As Peaky Blinders heads towards its sixth season, Birmingham continues to see an influx of tourists keen to learn about the real-life criminal gang that inspired the hit series. Writer Amy Poulton went to Birmingham to see what’s on offer for fans of Cillian Murphy and company.
My grandad recalls Christmas parties lasting long into the night, then the dark and cold walks home with his parents, “Well, my dad did most of the walking and carried me on his shoulders.” On those black December nights, my great-grandfather would point down to the shadows of Summer Lane. “That’s where the policemen would only walk in twos. That’s where you’d find the razor-capped Peaky Blinders!”
It’s likely these same stories that Peaky Blinders show creator Steven Knight was brought up on in southeast Birmingham; a planted seed that later became the premise for his vastly successful and award-winning BBC series. Available globally via Netflix, fans all over the world have gone crazy for the feared and revered Shelby family with their keeps-you-guessing blend of violence and cunning, as well as their underdog ambitions to ascend from backstreet gangsters to “legitimate” businessmen and women.
The show has also shone a spotlight on Birmingham, a much lesser-visited city in the United Kingdom in comparison to tourism powerhouses such as London, Edinburgh and York. But now, the slow-motion walks of Cillian Murphy and company through smoking streets and along inky canals have drawn visitors to the heart of England, to discover the real Peaky Blinders behind the series and stories.
Peaky Blinders Walking Tours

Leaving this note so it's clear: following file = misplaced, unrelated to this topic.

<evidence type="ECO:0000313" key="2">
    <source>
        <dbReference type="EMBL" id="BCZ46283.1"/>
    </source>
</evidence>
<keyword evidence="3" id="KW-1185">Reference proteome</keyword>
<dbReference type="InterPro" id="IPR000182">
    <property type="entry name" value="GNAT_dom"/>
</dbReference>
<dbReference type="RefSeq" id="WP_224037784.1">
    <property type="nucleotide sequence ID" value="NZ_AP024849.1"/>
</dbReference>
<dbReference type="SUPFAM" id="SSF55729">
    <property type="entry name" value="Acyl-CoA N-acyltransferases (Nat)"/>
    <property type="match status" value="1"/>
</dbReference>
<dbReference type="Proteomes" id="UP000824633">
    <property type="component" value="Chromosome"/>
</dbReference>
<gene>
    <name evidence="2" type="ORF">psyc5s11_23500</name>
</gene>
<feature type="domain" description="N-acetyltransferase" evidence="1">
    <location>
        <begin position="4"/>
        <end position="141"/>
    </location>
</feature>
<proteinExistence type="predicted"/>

“The Peaky Tours have always been popular,” says social historian and tour leader Carl Chinn, “But for the past few years people have been coming from further afield. Now, we get people from all over the UK and Ireland – often specifically for the tour – as well as from France, Germany, Spain, Canada, the US, Uruguay, Mexico… it’s great for Birmingham as well.”
The tour starts in the back room of The Old Crown, just down the road from Small Heath, where Carl passes around vintage photos, recounting tales of the real Peaky Blinders in what feels more like a Friday night drinking with friends down the local pub. Then, we take a walk around Digbeth, taking shelter from the rain under the viaducts, where Carl’s Brummy accent booms through the tunnel. This was where a real-life Peaky Blinder victim was attacked. The reason? He was drinking ginger beer instead of alcohol at his local pub.
Sifting through the truths and myths of the famed gangsters, Carl reveals that “Peaky Blinder” was actually a generic term to describe the sloggers who caused havoc in the slums of Birmingham in the late 19th and early 20th century – notably before the First World War, not after, as depicted in the series.
There was a real Darby Sabini, Changretta family, Billy Kimber, Alfie Solomon (rather than Solomons) and a Northern Irish police officer who came to Birmingham to rid the city the Peaky Blinders, which he managed just after the turn of the century. There was also a bloody gang war that took place over the racecourses in the 1920s, which involved a family by the name of Sheldon – the most obvious inspiration for the fictional Shelby family.